As two rival generals continue their deadly feud for control of the Sudanese capital Khartoum, fears are rising of of another major regional conflagration. Ambassador Susan D. Page, Ford School Professor of Practice in International Diplomacy, has been giving her analysis. She has a unique perspective, having spent years in the country as a diplomat, including helping to negotiate the end of the civil war in 2005 and then serving as the first U.S. ambassador to South Sudan.
She recently told NPR that starting peace negotiations will be difficult. "If you take Sudan, and you look at other large countries throughout the world, not just in Africa, they are almost always very difficult to govern. When people are very different from one another — farmers, herders, nomads — it's always going to be quite difficult to rule. I think we have a notion that powerful countries can sort of wave a magic wand and get people to stop doing what they're doing. That is what diplomacy is about. But it's very difficult once the big guns literally have come out."
She made that point as well in an interview with NewsNation. “Wars don’t usually make for easy peace,” she said. “That’s the terrifying part. Obviously, the best thing diplomatically would be for a real truce to hold, and for long enough to make some real decisions on the ground by the people who really need to be part and parcel of all of the conversations going forward,”
Early in the conflict, when negotiators were working on brief cease-fires to mark the end of Ramadan, and to allow foreign citizens to evacuate, Page told CBC, "It's just horrifying to see what is happening. All of the promises of the revolution, led by so many women and citizens, ordinary people, just wanting a change. Then to have the military take over and move to fighting now is just awful."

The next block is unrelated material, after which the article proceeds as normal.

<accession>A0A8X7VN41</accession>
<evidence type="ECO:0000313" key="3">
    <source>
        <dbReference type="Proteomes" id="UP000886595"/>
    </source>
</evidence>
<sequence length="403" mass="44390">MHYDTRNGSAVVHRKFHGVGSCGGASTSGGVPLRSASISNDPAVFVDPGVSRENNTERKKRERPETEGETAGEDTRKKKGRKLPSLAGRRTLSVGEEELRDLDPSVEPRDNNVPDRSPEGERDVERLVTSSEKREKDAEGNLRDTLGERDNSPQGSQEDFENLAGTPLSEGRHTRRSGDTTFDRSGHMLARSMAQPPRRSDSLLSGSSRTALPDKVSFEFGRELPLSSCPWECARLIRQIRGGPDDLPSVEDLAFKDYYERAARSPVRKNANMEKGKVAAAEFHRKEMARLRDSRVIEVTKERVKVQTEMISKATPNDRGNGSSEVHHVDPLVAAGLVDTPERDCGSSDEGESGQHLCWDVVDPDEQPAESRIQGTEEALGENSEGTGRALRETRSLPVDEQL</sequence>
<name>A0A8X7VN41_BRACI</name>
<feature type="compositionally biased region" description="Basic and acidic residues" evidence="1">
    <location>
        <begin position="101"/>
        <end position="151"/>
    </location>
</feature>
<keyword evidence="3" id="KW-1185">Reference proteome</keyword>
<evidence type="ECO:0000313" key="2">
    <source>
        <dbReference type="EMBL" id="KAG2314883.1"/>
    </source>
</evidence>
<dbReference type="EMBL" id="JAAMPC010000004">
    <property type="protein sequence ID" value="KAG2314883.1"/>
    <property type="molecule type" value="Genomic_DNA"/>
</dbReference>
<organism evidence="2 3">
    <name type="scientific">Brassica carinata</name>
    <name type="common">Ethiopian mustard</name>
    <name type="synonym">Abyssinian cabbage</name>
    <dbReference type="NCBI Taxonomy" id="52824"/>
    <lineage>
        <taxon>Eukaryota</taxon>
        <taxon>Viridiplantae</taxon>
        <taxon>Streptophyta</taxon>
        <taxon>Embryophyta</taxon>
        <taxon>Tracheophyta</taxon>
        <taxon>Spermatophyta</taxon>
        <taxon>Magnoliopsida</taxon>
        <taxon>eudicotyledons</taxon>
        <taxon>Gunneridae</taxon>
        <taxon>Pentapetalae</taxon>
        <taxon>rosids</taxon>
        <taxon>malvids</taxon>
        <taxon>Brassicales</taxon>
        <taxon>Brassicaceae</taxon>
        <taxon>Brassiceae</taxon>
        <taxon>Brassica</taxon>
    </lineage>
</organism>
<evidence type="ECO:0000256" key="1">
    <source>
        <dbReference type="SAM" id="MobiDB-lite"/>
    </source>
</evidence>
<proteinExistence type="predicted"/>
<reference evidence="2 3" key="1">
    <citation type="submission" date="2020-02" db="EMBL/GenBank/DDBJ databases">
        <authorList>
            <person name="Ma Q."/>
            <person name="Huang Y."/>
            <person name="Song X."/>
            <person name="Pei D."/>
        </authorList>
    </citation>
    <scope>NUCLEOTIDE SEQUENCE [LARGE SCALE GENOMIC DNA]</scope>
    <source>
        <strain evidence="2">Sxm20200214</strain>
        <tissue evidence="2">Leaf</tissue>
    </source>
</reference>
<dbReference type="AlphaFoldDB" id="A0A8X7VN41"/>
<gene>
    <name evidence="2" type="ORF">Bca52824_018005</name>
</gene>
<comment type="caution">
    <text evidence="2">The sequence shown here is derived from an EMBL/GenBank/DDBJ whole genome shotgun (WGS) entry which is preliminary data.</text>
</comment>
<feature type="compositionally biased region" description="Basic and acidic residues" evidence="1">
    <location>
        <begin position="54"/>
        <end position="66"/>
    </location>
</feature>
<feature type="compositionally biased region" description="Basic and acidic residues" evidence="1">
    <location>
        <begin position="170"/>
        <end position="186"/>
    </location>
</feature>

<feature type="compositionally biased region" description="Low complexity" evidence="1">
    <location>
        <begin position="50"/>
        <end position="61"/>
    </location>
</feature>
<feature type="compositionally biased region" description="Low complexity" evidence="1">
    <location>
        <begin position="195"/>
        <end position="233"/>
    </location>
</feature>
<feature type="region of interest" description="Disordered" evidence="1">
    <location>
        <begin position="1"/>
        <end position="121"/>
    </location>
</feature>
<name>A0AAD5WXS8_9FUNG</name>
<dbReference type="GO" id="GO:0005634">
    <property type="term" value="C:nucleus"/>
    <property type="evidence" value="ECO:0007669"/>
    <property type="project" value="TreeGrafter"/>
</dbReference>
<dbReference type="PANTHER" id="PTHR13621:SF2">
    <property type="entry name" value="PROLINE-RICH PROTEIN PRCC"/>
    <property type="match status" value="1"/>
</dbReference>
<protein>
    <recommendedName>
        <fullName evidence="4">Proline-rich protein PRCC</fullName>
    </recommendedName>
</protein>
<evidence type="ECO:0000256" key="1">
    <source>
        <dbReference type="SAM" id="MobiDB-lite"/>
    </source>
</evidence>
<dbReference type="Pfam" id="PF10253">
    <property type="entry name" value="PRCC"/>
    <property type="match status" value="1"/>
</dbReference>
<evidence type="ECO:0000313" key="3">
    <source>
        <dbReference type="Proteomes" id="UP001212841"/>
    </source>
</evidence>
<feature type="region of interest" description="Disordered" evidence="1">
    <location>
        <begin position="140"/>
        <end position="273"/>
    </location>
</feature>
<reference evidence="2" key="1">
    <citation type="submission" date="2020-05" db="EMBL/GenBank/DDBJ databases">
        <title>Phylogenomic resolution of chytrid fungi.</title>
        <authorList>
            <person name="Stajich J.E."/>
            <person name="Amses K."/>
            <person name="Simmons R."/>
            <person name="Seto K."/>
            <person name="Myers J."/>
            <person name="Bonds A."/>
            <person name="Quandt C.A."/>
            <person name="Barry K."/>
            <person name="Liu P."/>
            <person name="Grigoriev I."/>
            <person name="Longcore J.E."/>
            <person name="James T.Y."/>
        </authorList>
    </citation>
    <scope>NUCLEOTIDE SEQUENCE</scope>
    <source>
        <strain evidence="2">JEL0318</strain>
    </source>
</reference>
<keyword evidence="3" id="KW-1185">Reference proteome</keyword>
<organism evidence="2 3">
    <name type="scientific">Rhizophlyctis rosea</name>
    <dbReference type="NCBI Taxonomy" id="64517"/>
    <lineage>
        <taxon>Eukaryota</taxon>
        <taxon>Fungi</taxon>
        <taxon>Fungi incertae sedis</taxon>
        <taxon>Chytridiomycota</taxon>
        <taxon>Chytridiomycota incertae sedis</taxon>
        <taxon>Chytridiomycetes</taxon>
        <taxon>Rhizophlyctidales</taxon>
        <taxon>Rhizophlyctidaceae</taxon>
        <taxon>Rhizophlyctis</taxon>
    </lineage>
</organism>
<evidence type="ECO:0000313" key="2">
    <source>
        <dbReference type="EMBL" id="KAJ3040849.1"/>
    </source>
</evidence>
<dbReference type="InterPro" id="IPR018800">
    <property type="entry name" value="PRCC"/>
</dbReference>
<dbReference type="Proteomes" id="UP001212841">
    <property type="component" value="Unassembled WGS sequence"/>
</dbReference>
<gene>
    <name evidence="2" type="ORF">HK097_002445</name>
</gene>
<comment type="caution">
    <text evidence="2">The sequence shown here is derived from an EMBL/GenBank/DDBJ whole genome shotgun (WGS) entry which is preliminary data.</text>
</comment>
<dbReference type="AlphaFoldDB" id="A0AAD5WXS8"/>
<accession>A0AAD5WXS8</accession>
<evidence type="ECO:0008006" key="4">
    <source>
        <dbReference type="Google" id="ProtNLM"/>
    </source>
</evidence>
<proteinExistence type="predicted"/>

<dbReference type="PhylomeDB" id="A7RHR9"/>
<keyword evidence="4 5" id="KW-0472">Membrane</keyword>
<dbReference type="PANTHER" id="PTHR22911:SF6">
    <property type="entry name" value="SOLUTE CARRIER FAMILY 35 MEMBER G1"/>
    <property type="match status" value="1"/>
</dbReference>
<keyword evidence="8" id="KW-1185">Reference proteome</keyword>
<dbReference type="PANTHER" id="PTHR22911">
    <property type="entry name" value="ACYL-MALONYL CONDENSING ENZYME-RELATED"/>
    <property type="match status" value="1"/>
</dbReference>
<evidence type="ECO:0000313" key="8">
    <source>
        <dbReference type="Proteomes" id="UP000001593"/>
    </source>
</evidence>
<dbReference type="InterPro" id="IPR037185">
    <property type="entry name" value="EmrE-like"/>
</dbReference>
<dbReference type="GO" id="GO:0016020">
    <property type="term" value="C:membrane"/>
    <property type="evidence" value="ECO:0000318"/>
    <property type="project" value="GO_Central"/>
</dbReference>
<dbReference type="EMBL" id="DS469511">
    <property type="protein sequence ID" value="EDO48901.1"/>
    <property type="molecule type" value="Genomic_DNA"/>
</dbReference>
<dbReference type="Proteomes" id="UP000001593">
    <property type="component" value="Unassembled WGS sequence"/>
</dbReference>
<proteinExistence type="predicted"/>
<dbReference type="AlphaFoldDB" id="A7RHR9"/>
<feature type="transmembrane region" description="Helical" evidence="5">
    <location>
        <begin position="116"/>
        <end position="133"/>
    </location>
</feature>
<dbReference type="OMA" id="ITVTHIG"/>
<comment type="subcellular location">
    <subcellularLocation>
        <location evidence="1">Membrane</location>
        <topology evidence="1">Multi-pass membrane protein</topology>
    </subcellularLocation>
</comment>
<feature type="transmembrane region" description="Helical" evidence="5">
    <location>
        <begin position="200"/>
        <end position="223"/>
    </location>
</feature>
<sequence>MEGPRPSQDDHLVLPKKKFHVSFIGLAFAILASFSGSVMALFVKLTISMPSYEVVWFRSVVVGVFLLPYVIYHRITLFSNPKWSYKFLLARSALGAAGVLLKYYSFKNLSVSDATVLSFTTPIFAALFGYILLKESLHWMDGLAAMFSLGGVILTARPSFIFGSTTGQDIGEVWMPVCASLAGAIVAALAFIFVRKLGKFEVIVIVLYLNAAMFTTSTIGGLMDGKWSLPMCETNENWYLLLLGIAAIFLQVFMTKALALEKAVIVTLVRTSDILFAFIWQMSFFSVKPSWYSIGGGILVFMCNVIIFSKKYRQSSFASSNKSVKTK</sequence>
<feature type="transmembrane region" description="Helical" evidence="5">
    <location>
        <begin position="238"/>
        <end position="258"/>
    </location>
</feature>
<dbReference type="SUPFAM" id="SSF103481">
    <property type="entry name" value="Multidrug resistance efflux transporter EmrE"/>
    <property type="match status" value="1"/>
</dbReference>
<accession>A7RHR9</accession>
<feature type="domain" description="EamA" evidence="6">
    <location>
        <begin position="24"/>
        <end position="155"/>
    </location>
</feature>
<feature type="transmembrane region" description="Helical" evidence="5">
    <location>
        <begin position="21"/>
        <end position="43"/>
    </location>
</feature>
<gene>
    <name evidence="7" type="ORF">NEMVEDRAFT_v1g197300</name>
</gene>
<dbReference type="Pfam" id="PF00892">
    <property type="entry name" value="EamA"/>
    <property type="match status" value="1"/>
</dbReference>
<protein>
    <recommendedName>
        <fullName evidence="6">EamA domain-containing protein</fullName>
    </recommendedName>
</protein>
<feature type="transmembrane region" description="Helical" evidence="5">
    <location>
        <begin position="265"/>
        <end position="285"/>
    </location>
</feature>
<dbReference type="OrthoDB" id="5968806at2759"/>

Later on MSNBC, she praised the evacuations, yet noted that the Sudanese people themselves may feel abandoned. "On the one hand, it may make it more difficult for the generals to reach a solution because there won't be as many eyes on the ground watching them; but everyone has to continue to try to at least get the situation calm enough so that people can sit down," she said.
The generals fighting for control have very different capabilities. The Sudanese army, controlled by military ruler General Abdel Fattah al-Burhan, has airpower and training, while the Rapid Support Forces (RSF) of Mohamed Hamdan Dagalo, known as Hemedti, has more pure manpower, as well as support from the Russian para-miltary Wagner Group, she told CNN. "It's unclear who has the upper hand."
"It's one thing to declare a ceasefire, but another to actually abide by it," she told Al Araby TV.
On Al Jazeera, she commented on the earlier evacuations. "From what I understand, it was quite dangerous, given that we weren't sure who controlled the airport in Khartoum. No matter how many times evacuations occur, they are always situation-by-situation, and this one was difficult."
She also has appeared on other broadcasters across the Middle East, including A Shaarq and Al Hurra.
Why is Sudan so prone to civil war?, NPR, May 10, 2023
How U.S. Efforts to Guide Sudan to Democracy Ended in War, The New York Times, May 3, 2023
Generals not likely to back down in Sudan: former ambassador, NewsNation, May 1, 2023
Sudan update, Al Araby, April 26, 2023 (in Arabic)
First US Ambassador to South Sudan on Evacuations: ‘Went off without a hitch’, MSNBC, April 25, 2023
Sudan update, Al Araby, April 23, 2023 (in Arabic)
WH defends decision not to evacuate U.S. citizens in Sudan, CNN, April 22, 2013
Foreign nationals evacuated from Sudan, Al Jazeera, April 22, 2023
Sudan's RSF paramilitary group says it agrees to 72-hour ceasefire, CBC, April 21, 2023More news from the Ford School